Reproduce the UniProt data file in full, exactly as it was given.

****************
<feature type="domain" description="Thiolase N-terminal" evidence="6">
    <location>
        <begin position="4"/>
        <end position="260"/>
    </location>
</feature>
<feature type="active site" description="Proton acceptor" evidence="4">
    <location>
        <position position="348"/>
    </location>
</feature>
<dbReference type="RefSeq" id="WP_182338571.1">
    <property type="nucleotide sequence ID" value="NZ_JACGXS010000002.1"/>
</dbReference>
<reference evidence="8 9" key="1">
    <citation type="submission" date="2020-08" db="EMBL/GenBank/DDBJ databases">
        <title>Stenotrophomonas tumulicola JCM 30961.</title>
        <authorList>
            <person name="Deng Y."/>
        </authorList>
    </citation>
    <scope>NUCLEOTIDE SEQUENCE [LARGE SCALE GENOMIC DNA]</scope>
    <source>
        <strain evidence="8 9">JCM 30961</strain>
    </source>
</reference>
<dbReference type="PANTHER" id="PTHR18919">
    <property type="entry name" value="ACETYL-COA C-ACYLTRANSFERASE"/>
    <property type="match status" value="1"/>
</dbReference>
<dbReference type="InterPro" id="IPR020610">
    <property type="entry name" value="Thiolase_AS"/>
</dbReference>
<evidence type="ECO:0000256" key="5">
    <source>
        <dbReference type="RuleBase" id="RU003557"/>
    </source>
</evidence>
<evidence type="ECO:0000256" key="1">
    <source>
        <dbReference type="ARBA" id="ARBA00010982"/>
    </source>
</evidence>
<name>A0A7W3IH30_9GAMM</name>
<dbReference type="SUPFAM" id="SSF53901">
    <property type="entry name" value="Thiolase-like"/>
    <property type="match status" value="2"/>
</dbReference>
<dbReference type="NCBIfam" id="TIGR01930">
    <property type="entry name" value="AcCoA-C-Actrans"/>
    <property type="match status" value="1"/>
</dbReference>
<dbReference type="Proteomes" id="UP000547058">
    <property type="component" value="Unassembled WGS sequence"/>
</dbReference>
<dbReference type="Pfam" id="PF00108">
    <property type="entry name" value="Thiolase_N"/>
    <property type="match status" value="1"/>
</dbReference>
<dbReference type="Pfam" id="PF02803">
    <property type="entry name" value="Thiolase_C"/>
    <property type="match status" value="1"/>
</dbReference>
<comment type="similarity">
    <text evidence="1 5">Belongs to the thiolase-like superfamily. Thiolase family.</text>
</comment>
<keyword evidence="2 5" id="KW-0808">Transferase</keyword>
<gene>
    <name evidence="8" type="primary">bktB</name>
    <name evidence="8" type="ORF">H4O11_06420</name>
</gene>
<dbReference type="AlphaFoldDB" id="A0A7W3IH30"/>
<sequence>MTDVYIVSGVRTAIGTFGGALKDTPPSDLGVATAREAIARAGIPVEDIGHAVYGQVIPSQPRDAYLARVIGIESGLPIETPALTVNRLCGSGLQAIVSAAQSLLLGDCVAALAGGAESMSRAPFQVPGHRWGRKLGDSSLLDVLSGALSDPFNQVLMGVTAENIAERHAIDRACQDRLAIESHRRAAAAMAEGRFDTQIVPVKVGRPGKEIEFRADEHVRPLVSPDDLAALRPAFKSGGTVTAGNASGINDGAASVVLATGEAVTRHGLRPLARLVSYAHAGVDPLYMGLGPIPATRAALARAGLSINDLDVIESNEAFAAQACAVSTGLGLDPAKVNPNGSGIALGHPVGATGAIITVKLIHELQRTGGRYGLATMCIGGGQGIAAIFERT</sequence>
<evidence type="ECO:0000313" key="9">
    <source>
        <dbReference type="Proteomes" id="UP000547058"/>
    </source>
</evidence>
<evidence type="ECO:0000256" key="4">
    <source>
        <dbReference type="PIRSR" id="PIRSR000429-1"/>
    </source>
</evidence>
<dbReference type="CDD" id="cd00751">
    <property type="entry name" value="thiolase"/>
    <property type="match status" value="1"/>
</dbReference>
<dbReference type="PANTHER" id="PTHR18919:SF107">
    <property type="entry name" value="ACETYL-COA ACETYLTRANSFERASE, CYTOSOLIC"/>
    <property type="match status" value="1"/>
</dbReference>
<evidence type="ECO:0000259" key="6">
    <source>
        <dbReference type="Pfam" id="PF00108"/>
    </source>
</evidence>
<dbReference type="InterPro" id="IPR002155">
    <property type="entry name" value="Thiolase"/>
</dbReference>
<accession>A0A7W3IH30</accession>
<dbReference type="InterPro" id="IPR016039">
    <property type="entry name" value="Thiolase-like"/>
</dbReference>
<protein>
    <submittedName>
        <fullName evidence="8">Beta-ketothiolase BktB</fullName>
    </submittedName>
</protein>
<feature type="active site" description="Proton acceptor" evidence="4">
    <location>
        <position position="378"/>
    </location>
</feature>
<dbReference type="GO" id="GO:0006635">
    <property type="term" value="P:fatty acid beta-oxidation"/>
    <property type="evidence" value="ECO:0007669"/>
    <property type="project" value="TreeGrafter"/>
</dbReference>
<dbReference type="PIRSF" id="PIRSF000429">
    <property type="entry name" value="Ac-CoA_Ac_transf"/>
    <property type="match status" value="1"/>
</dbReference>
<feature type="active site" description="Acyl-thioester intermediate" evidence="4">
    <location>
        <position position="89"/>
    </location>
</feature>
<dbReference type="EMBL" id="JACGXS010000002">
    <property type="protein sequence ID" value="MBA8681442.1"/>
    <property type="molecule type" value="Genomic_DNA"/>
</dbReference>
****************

<feature type="domain" description="Thiolase N-terminal" evidence="6">
    <location>
        <begin position="4"/>
        <end position="260"/>
    </location>
</feature>
<feature type="active site" description="Proton acceptor" evidence="4">
    <location>
        <position position="348"/>
    </location>
</feature>
<dbReference type="RefSeq" id="WP_182338571.1">
    <property type="nucleotide sequence ID" value="NZ_JACGXS010000002.1"/>
</dbReference>
<reference evidence="8 9" key="1">
    <citation type="submission" date="2020-08" db="EMBL/GenBank/DDBJ databases">
        <title>Stenotrophomonas tumulicola JCM 30961.</title>
        <authorList>
            <person name="Deng Y."/>
        </authorList>
    </citation>
    <scope>NUCLEOTIDE SEQUENCE [LARGE SCALE GENOMIC DNA]</scope>
    <source>
        <strain evidence="8 9">JCM 30961</strain>
    </source>
</reference>
<dbReference type="PANTHER" id="PTHR18919">
    <property type="entry name" value="ACETYL-COA C-ACYLTRANSFERASE"/>
    <property type="match status" value="1"/>
</dbReference>
<dbReference type="InterPro" id="IPR020610">
    <property type="entry name" value="Thiolase_AS"/>
</dbReference>
<evidence type="ECO:0000256" key="5">
    <source>
        <dbReference type="RuleBase" id="RU003557"/>
    </source>
</evidence>
<evidence type="ECO:0000256" key="1">
    <source>
        <dbReference type="ARBA" id="ARBA00010982"/>
    </source>
</evidence>
<name>A0A7W3IH30_9GAMM</name>
<dbReference type="SUPFAM" id="SSF53901">
    <property type="entry name" value="Thiolase-like"/>
    <property type="match status" value="2"/>
</dbReference>
<dbReference type="NCBIfam" id="TIGR01930">
    <property type="entry name" value="AcCoA-C-Actrans"/>
    <property type="match status" value="1"/>
</dbReference>
<dbReference type="Proteomes" id="UP000547058">
    <property type="component" value="Unassembled WGS sequence"/>
</dbReference>
<dbReference type="Pfam" id="PF00108">
    <property type="entry name" value="Thiolase_N"/>
    <property type="match status" value="1"/>
</dbReference>
<dbReference type="Pfam" id="PF02803">
    <property type="entry name" value="Thiolase_C"/>
    <property type="match status" value="1"/>
</dbReference>
<comment type="similarity">
    <text evidence="1 5">Belongs to the thiolase-like superfamily. Thiolase family.</text>
</comment>
<keyword evidence="2 5" id="KW-0808">Transferase</keyword>
<gene>
    <name evidence="8" type="primary">bktB</name>
    <name evidence="8" type="ORF">H4O11_06420</name>
</gene>
<dbReference type="AlphaFoldDB" id="A0A7W3IH30"/>
<sequence>MTDVYIVSGVRTAIGTFGGALKDTPPSDLGVATAREAIARAGIPVEDIGHAVYGQVIPSQPRDAYLARVIGIESGLPIETPALTVNRLCGSGLQAIVSAAQSLLLGDCVAALAGGAESMSRAPFQVPGHRWGRKLGDSSLLDVLSGALSDPFNQVLMGVTAENIAERHAIDRACQDRLAIESHRRAAAAMAEGRFDTQIVPVKVGRPGKEIEFRADEHVRPLVSPDDLAALRPAFKSGGTVTAGNASGINDGAASVVLATGEAVTRHGLRPLARLVSYAHAGVDPLYMGLGPIPATRAALARAGLSINDLDVIESNEAFAAQACAVSTGLGLDPAKVNPNGSGIALGHPVGATGAIITVKLIHELQRTGGRYGLATMCIGGGQGIAAIFERT</sequence>
<evidence type="ECO:0000313" key="9">
    <source>
        <dbReference type="Proteomes" id="UP000547058"/>
    </source>
</evidence>
<evidence type="ECO:0000256" key="4">
    <source>
        <dbReference type="PIRSR" id="PIRSR000429-1"/>
    </source>
</evidence>
<dbReference type="CDD" id="cd00751">
    <property type="entry name" value="thiolase"/>
    <property type="match status" value="1"/>
</dbReference>
<dbReference type="PANTHER" id="PTHR18919:SF107">
    <property type="entry name" value="ACETYL-COA ACETYLTRANSFERASE, CYTOSOLIC"/>
    <property type="match status" value="1"/>
</dbReference>
<evidence type="ECO:0000259" key="6">
    <source>
        <dbReference type="Pfam" id="PF00108"/>
    </source>
</evidence>
<dbReference type="InterPro" id="IPR002155">
    <property type="entry name" value="Thiolase"/>
</dbReference>
<accession>A0A7W3IH30</accession>
<dbReference type="InterPro" id="IPR016039">
    <property type="entry name" value="Thiolase-like"/>
</dbReference>
<protein>
    <submittedName>
        <fullName evidence="8">Beta-ketothiolase BktB</fullName>
    </submittedName>
</protein>
<feature type="active site" description="Proton acceptor" evidence="4">
    <location>
        <position position="378"/>
    </location>
</feature>
<dbReference type="GO" id="GO:0006635">
    <property type="term" value="P:fatty acid beta-oxidation"/>
    <property type="evidence" value="ECO:0007669"/>
    <property type="project" value="TreeGrafter"/>
</dbReference>
<dbReference type="PIRSF" id="PIRSF000429">
    <property type="entry name" value="Ac-CoA_Ac_transf"/>
    <property type="match status" value="1"/>
</dbReference>
<feature type="active site" description="Acyl-thioester intermediate" evidence="4">
    <location>
        <position position="89"/>
    </location>
</feature>
<dbReference type="EMBL" id="JACGXS010000002">
    <property type="protein sequence ID" value="MBA8681442.1"/>
    <property type="molecule type" value="Genomic_DNA"/>
</dbReference>